After conducting the “trial within a trial” to determine what damages, if any, a negligent solicitor is liable for missing a limitation period, three results are possible. First, the trial judge could find that had the case gone to trial the plaintiff would have been successful and in such case 100 per cent of the lost damages would be awarded against the solicitor. Second, the trial judge could find that the plaintiff would not have been successful therefore only nominal damages may be awarded against the solicitor. Finally, where time has passed to such an extent that a “trial within a trial” would be impossible, then the court must to the best of its ability calculate the value of the opportunity lost to the plaintiff and award damages against the solicitor on that basis.
 Where a plaintiff advances a tort claim for damages founded on the “but for” causation test, Folland does not support Mr. McLean’s argument that some degree of probability between 50% and 100% should reduce a defendant’s liability.
 In short, none of the cases cited to us involved a defendant attempting to reframe a plaintiff’s case as a loss of chance, where the loss the plaintiff claims is the opportunity successfully litigate or settle a claim in full and the “trial within a trial” approach allows the plaintiff to test that claim. In such circumstances the plaintiff is entitled to advance the trial within a trial on the balance of probabilities standard, and to fully recover if that standard is met.
 This is not to say that some contingencies will not affect the assessment of damages. A jury could, in its assessment of damages, properly be invited to consider future contingencies in assessing the losses that properly flow from the lawyer’s negligence.
 For example, if a plaintiff successfully recovered judgment against an at-fault party but there was no possibility of collection of that judgment, the plaintiff may recover nominal damages against a negligent solicitor who caused the loss of the opportunity to sue the at-fault party: see Melanson v. Cochrane, Sargeant, Nicholson & Paterson (1985), 63 N.B.R. (2d) 91 (Q.B.), aff’d (1986), 68 N.B.R. (2d) 370 (C.A.); Islington Investments Ltd. v. Day, Ault & White,  O.J. No. 1322 (H.C.). As noted by Sean Campbell, Stephen Grant and Linda Rothstein in Lawyers’ Professional Liability, 3d ed. (Toronto: LexisNexis, 2013), at p. 222:
In Page v. Solicitor, 1971 CanLII 1075 (NB CA),  N.B.J. No. 65, 3 N.B.R. (2d) 773, 20 D.L.R. (3d) 532 (N.B.C.A.), aff’d  S.C.J. No. 24,  S.C.R. vi, (sub nom. Pelletier v. Page) 29 D.L.R. (3d) 386n (S.C.C.), the Court held that in the absence of any evidence as to any other funds available to satisfy the hypothetical judgment against the original tortfeasor, the maximum loss proven was the sum for which the original tortfeasor had been insured..........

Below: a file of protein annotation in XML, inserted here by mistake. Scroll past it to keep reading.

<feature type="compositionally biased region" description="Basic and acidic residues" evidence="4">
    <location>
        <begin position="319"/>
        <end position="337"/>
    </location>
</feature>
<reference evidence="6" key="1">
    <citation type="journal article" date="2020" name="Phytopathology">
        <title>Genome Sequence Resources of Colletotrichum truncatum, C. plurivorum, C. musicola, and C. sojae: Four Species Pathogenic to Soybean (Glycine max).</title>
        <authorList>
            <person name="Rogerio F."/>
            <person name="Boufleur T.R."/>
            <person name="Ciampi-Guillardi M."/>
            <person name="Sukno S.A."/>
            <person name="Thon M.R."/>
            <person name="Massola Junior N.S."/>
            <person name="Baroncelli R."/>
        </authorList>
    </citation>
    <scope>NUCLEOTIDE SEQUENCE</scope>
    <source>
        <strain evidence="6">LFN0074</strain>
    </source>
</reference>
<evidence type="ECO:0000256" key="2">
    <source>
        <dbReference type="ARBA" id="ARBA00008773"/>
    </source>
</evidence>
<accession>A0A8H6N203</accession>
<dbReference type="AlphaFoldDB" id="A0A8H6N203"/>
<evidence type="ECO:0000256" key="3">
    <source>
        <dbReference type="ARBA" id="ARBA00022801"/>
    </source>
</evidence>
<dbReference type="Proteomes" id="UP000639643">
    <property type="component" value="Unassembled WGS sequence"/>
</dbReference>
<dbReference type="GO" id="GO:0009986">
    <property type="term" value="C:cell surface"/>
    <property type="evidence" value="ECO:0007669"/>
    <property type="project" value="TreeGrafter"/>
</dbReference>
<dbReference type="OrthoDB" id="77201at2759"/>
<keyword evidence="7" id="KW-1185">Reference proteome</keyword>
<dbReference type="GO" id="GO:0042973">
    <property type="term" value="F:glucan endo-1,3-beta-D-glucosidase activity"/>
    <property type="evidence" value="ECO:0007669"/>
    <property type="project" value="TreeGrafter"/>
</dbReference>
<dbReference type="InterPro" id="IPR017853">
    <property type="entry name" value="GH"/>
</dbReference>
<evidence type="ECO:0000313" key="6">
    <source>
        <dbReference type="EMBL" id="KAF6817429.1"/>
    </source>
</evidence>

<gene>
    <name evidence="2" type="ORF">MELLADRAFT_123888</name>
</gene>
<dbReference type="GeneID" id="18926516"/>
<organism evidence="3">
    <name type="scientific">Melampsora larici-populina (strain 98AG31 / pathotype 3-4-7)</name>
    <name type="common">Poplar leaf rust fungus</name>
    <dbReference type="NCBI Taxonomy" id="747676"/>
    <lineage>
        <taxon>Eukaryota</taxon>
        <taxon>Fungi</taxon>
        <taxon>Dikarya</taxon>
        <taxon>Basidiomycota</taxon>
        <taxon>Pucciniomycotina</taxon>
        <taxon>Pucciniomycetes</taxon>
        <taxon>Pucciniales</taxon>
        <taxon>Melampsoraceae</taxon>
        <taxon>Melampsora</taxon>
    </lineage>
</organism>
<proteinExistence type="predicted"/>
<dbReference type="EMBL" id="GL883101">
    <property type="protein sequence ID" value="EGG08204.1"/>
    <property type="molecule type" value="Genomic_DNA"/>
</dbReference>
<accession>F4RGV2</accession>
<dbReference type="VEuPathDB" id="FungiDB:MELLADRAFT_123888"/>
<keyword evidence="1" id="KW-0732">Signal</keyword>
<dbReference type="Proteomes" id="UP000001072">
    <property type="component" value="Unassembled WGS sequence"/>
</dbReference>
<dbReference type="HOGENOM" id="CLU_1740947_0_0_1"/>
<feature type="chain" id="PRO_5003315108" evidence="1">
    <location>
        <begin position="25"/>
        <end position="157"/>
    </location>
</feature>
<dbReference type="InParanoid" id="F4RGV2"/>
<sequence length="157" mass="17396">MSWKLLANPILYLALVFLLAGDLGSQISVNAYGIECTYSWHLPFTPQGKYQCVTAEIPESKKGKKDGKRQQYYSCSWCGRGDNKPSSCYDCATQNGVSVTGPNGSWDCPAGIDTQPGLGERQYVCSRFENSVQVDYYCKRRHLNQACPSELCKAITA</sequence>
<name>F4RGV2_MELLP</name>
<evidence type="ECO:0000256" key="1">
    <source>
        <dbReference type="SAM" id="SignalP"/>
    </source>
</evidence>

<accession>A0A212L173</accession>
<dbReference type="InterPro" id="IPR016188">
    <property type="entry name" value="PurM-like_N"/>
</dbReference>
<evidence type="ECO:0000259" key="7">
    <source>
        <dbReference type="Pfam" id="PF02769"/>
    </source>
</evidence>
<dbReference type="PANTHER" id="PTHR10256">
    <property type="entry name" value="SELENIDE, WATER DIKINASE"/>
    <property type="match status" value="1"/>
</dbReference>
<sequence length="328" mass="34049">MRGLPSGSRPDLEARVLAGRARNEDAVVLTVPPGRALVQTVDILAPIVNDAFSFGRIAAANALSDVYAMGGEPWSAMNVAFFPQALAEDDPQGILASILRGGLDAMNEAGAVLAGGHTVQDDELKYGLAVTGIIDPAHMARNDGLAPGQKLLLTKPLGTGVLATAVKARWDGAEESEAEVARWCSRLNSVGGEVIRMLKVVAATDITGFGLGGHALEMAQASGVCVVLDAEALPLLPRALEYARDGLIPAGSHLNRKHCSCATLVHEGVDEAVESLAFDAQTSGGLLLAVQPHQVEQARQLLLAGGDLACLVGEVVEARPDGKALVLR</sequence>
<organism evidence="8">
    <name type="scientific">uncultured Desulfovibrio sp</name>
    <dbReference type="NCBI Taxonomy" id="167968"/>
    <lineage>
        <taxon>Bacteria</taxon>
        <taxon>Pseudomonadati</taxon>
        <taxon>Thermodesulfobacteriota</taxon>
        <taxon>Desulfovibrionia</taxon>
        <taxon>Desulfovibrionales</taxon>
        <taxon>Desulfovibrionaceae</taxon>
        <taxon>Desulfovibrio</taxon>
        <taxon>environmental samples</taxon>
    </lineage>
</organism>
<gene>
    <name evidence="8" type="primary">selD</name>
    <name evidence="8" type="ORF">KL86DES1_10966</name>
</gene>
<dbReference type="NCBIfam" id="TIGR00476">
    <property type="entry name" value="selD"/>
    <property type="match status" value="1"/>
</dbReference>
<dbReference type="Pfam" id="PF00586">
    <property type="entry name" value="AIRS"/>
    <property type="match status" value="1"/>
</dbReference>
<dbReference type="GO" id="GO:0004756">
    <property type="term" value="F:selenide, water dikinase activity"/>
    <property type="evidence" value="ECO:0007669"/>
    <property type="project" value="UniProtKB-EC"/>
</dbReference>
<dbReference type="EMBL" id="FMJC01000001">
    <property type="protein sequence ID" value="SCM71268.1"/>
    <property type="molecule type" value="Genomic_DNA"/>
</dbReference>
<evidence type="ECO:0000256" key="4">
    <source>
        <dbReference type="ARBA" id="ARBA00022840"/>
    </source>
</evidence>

The trial judge characterized both jury assessments of diminution of value and cost to repair as perverse, and reluctantly gave judgment for the lesser amount. As shown above, there was evidence before the jury justifying both assessments. Absent a reasoned basis for deciding whether to grant judgment for diminution in value or cost to repair, it falls to this court to make that decision.
 The general rule for resolving a question as to the measure of damages was set out in James Street Hardware and Furniture Co. v. Spizziri (1987), 1987 CanLII 4172 (ON CA), 62 O.R. (2d) 385 (C.A.). At para. 54, this court held that the general proposition is that the damages awarded to a plaintiff should put him or her in the same position as they would have been in had they not sustained the wrong for which they are receiving compensation or reparation.
 The Jarbeaus purchased a new home in 2007. They ended up with a home with many deficiencies that is not building code compliant and should never have been built. The fairest measure of damages is that which would provide the Jarbeaus with what they bargained for – a home free of defects.
 Accepting the jury’s assessment that the home itself had no value, damages should not be awarded on the lesser diminution in value basis because this does not take into account the very real difficulty of selling this home and the cost of demolition, if the property were to be sold as vacant land.
 In the context of this case, there is no issue of a windfall or betterment if the cost to repair is awarded. Many courts have concluded that the measure of damages may properly be fixed at the cost to repair the deficiencies in a home or rebuild a home: Nan v. Black Pine,  B.C.J. No. 910 (C.A.); Fors v. Overaker & Mallon, 2014 ONSC 3084 (CanLII),  O.J. No. 3108; Galan v. Finch, 2015 ONSC 2455 (CanLII),  O.J. No. 2275; Gemeinhardt v. Babic, 2016 ONSC 4707 (CanLII),  O.J. No. 3883.